I can’t imagine that many people will take advantage of this opportunity. While seeing off a loved one sounds nice in theory, having to go through security, pay for parking, etc., adds a bit of a barrier to doing so.

At most 50 additional people per day shouldn’t materially alter security wait times. However, if we did get to the point where we started letting everyone through security again, I could see that leading to longer lines, which wouldn’t be good.

Still, I think overall this is a great initiative. People will generally only want to go airside if they really want to spend some extra time with their friends or family, whether it’s because there’s an unaccompanied minor, a senior, they haven’t seen a loved one for a very long time and want to surprise them, or what not. I would be surprised if they even reached the 50 person limit most days.

So I applaud this effort and hope it expands, though if it does, it would have some minor downsides.

Would you like to see the TSA expand airside access for non-ticketed passengers?

(Tip of the hat to View from the Wing)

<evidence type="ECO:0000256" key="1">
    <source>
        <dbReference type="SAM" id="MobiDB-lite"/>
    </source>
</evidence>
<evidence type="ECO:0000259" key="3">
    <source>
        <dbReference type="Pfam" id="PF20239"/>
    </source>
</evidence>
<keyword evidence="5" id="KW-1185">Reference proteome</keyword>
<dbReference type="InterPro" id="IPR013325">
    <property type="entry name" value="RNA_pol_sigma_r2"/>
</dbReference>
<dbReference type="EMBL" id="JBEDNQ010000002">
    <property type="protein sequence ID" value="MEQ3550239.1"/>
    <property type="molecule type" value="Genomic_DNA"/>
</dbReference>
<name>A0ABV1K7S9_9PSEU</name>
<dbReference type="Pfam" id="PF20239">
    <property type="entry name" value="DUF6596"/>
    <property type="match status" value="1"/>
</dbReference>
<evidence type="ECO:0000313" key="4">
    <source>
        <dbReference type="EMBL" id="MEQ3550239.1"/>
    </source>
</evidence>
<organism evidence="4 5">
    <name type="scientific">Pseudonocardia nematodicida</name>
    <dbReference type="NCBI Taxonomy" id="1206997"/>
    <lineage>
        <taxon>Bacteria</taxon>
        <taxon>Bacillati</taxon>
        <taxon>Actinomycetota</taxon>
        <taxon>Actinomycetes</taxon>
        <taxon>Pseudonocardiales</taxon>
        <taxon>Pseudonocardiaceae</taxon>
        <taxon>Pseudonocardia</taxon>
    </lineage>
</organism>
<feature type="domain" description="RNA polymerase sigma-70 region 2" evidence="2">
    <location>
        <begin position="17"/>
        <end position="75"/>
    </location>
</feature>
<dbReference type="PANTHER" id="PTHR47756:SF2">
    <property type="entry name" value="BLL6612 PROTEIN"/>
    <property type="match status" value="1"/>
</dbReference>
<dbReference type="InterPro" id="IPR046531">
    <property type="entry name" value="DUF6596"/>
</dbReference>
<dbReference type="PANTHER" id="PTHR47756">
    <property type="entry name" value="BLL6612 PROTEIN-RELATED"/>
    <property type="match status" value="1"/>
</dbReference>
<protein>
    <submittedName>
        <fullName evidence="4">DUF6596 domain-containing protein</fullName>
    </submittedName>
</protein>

1. Would I want to see TSA expand airside access for non-ticketed passengers? Absolutely not! Security lines are long enough as it is. Plus gate hold areas can barely accommodate passengers, let alone friends and family. The current gate access procedure issued by the airlines should suffice.

  2. It’s not a good idea. Only passengers should be permitted airside. At Heathrow and many others you have to scan your boarding pass it’s linked to the airline systems so if you are late you can’t get through. At some terminals such as Tom Bradley at LAX it would be impossible since it’s a one way flow and inbound have to pass through immigration and customs